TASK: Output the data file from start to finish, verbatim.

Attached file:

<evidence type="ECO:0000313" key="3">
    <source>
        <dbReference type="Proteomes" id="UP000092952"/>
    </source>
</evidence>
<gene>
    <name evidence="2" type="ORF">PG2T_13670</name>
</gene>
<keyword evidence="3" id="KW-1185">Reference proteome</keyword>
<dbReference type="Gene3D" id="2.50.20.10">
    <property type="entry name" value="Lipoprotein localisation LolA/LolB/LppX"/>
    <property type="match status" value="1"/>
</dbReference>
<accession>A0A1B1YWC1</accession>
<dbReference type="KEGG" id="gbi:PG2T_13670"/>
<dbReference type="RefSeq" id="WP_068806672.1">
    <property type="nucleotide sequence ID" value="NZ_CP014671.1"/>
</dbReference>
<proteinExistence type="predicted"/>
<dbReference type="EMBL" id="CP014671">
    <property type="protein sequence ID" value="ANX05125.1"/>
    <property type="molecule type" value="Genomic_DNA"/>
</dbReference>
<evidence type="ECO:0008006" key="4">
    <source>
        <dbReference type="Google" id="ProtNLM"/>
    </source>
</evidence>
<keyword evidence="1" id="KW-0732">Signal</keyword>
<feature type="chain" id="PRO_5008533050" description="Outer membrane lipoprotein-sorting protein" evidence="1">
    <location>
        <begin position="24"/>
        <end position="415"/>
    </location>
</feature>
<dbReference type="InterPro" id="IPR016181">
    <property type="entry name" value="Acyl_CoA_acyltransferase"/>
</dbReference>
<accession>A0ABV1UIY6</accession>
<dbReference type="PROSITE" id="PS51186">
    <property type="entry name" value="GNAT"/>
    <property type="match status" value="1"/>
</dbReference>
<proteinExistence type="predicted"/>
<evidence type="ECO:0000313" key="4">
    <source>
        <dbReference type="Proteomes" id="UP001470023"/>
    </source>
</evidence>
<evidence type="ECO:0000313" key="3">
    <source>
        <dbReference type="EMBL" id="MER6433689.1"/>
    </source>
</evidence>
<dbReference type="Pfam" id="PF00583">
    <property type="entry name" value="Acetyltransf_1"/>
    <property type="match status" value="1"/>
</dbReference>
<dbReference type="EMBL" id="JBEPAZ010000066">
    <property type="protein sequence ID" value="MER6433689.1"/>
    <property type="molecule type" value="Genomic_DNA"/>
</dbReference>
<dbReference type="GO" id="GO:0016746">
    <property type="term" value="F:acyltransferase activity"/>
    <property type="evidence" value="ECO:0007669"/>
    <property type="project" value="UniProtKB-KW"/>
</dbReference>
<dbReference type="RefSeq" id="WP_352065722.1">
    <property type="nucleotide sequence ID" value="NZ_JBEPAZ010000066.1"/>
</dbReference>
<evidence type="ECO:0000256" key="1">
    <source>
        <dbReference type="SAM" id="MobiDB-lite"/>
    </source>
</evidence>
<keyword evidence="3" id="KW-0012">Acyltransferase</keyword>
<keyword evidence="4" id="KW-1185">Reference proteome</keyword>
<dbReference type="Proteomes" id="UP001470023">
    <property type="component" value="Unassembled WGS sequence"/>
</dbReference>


<evidence type="ECO:0000313" key="3">
    <source>
        <dbReference type="Proteomes" id="UP000092952"/>
    </source>
</evidence>
<gene>
    <name evidence="2" type="ORF">PG2T_13670</name>
</gene>
<keyword evidence="3" id="KW-1185">Reference proteome</keyword>
<dbReference type="Gene3D" id="2.50.20.10">
    <property type="entry name" value="Lipoprotein localisation LolA/LolB/LppX"/>
    <property type="match status" value="1"/>
</dbReference>
<accession>A0A1B1YWC1</accession>
<dbReference type="KEGG" id="gbi:PG2T_13670"/>
<dbReference type="RefSeq" id="WP_068806672.1">
    <property type="nucleotide sequence ID" value="NZ_CP014671.1"/>
</dbReference>
<proteinExistence type="predicted"/>
<dbReference type="EMBL" id="CP014671">
    <property type="protein sequence ID" value="ANX05125.1"/>
    <property type="molecule type" value="Genomic_DNA"/>
</dbReference>
<evidence type="ECO:0008006" key="4">
    <source>
        <dbReference type="Google" id="ProtNLM"/>
    </source>
</evidence>
<keyword evidence="1" id="KW-0732">Signal</keyword>
<feature type="chain" id="PRO_5008533050" description="Outer membrane lipoprotein-sorting protein" evidence="1">
    <location>
        <begin position="24"/>
        <end position="415"/>
    </location>
</feature>
<dbReference type="InterPro" id="IPR016181">
    <property type="entry name" value="Acyl_CoA_acyltransferase"/>
</dbReference>
<accession>A0ABV1UIY6</accession>
<dbReference type="PROSITE" id="PS51186">
    <property type="entry name" value="GNAT"/>
    <property type="match status" value="1"/>
</dbReference>
<proteinExistence type="predicted"/>
<evidence type="ECO:0000313" key="4">
    <source>
        <dbReference type="Proteomes" id="UP001470023"/>
    </source>
</evidence>
<evidence type="ECO:0000313" key="3">
    <source>
        <dbReference type="EMBL" id="MER6433689.1"/>
    </source>
</evidence>
<dbReference type="Pfam" id="PF00583">
    <property type="entry name" value="Acetyltransf_1"/>
    <property type="match status" value="1"/>
</dbReference>
<dbReference type="EMBL" id="JBEPAZ010000066">
    <property type="protein sequence ID" value="MER6433689.1"/>
    <property type="molecule type" value="Genomic_DNA"/>
</dbReference>
<dbReference type="GO" id="GO:0016746">
    <property type="term" value="F:acyltransferase activity"/>
    <property type="evidence" value="ECO:0007669"/>
    <property type="project" value="UniProtKB-KW"/>
</dbReference>
<dbReference type="RefSeq" id="WP_352065722.1">
    <property type="nucleotide sequence ID" value="NZ_JBEPAZ010000066.1"/>
</dbReference>
<evidence type="ECO:0000256" key="1">
    <source>
        <dbReference type="SAM" id="MobiDB-lite"/>
    </source>
</evidence>
<keyword evidence="3" id="KW-0012">Acyltransferase</keyword>
<keyword evidence="4" id="KW-1185">Reference proteome</keyword>
<dbReference type="Proteomes" id="UP001470023">
    <property type="component" value="Unassembled WGS sequence"/>
</dbReference>